President Donald Trump Impeached for Abuse of Power and Obstruction of Justice


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While the House of Representatives was voting on his impeachment, President Trump was holding a campaign rally in Battle Creek, Michigan.

Jenny Won, Assistant A&E Editor

The House of Representatives voted on December 18, 2019 to impeach Donald J. Trump, the 45th president of the United States, for abuse of power and obstruction of justice. This makes Trump the third U.S. president ever to be impeached, following Andrew Johnson in 1868 and Bill Clinton in 1999. The decision regarding whether to remove President Trump from office will be made when Speaker of the House Nancy Pelosi sends the articles of impeachment to Senate.

Contrary to what some may believe, impeachment does not mean President Trump will be removed from office; only the Senate has the power to remove a sitting president from office, according to The Washington Post.

“Impeachment is a Constitutional power of the House of Representatives,” social studies department chair Jon Resendez said. “It allows the House to start the process of removing a federal official from office by collecting evidence against them, but the Senate needs to vote to remove them; in the simplest terms, impeachment is merely an accusation, it is not a removal.”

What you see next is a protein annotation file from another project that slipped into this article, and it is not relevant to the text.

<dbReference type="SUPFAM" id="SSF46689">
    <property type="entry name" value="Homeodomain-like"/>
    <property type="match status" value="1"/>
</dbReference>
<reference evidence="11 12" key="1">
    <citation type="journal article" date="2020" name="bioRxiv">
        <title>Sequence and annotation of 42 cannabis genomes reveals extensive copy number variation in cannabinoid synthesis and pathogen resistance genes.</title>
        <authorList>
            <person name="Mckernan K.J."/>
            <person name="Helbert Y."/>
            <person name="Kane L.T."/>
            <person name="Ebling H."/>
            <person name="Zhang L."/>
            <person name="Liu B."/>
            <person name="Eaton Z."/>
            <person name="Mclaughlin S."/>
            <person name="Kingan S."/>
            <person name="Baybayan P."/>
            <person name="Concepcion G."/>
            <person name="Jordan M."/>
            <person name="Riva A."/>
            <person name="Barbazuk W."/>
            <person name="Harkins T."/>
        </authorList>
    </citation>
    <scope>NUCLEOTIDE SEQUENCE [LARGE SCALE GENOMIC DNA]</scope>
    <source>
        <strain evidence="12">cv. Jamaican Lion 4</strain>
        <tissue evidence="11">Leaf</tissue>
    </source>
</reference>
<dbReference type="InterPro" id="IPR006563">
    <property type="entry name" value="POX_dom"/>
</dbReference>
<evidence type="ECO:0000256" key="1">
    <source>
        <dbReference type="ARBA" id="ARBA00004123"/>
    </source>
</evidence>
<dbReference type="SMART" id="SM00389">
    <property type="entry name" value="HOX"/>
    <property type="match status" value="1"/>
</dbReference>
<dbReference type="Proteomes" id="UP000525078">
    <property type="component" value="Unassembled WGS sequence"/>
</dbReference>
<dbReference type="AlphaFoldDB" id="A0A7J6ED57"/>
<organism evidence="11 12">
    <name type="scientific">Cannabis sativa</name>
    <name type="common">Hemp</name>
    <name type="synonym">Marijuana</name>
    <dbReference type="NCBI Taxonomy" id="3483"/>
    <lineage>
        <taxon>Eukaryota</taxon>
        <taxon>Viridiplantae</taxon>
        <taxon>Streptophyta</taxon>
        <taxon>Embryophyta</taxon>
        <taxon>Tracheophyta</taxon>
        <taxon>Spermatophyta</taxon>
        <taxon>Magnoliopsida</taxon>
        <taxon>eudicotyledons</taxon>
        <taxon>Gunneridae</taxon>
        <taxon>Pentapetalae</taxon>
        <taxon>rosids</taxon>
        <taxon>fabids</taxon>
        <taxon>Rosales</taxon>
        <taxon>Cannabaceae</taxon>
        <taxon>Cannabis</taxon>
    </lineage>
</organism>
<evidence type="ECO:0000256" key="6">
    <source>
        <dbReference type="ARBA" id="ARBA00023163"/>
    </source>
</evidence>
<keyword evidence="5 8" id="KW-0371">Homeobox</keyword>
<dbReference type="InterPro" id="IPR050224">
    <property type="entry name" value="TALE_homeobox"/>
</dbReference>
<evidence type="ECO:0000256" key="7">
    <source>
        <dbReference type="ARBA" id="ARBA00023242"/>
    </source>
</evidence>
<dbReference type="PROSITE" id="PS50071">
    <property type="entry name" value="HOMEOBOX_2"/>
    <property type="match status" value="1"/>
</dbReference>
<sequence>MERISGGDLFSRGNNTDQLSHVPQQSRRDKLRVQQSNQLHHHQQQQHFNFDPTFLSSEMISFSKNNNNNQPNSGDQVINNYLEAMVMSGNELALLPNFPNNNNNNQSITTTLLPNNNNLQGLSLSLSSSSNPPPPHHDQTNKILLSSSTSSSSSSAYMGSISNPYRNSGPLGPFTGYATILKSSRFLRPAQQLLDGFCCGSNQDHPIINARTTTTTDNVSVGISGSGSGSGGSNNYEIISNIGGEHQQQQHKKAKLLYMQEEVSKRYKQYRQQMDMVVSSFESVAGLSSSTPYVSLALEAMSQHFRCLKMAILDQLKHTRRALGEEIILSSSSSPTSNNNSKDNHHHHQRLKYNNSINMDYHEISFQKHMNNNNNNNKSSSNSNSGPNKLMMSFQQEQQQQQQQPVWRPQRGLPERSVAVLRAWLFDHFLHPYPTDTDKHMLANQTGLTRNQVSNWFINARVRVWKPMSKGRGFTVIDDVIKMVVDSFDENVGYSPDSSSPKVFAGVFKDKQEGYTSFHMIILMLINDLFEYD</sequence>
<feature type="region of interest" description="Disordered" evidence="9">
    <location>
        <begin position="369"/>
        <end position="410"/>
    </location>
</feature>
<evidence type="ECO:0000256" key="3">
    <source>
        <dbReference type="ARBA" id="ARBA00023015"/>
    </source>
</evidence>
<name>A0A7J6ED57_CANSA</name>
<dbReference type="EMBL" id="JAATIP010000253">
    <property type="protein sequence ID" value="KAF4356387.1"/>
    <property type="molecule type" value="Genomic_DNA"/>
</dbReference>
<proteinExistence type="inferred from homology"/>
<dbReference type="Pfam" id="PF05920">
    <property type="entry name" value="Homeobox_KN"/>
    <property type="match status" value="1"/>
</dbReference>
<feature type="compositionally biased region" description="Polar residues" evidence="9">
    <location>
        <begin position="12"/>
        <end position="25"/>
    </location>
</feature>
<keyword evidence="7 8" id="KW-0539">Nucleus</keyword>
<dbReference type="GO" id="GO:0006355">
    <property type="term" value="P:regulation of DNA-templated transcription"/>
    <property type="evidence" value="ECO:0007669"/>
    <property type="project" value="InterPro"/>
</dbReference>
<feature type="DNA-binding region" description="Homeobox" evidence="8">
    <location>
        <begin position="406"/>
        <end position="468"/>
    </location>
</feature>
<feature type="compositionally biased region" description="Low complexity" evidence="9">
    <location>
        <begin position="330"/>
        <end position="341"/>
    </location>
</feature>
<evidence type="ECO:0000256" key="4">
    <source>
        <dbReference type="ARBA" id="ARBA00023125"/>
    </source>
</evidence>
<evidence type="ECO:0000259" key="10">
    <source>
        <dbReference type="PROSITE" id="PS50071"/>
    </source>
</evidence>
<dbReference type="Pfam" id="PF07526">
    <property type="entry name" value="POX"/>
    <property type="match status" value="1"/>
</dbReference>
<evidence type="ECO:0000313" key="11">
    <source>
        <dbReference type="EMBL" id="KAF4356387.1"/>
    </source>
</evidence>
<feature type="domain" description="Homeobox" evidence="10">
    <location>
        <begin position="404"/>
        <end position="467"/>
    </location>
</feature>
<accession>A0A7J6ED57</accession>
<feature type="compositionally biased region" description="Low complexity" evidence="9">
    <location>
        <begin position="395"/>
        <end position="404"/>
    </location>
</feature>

Following the vote, the evidence collected by the House will be sent to the Senate for a second vote that determines whether or not Trump is removed from office. However, the current Republican majority in the Senate may make an acquittal more likely than a removal.

The House of Representatives made its decision in December based on two articles of impeachment: abuse of power and obstruction of justice. 

The House judiciary committee found “incontrovertible evidence that President Trump abused his power by pressuring the newly elected president of Ukraine to announce an investigation into President Trump’s political rival,” according to the New York Times. 

In today’s political atmosphere, impeachment sets a new historical precedent. 

“The political process compared to the other two presidents [who were impeached] differs in this situation because we are now in a 24/7 news cycle media where there is always news to be generated,” social studies teacher Wind Ralston said. “Today, you have instant polling, instant feedback and opinions about impeachment from the general public that wasn’t a reality for Johnson or Clinton.”

The current stage in the impeachment proceedings makes it difficult to gauge exactly what the long-term impact of Trump’s impeachment will be. 

Even if the Senate acquits Trump, “the impeachment votes in the House put an indelible stain on Mr. Trump’s presidency that cannot be wiped from the public consciousness” and will likely have a profound effect on the 2020 presidential election, according to the New York Times.

“The biggest concern about impeachment is that it’s very polarizing,” Resendez said. “It can break people apart based on party ideology… I just hope that people approach impeachment open-minded, that they listen to each other, and they don’t let it yet be another thing that splits them from one another.”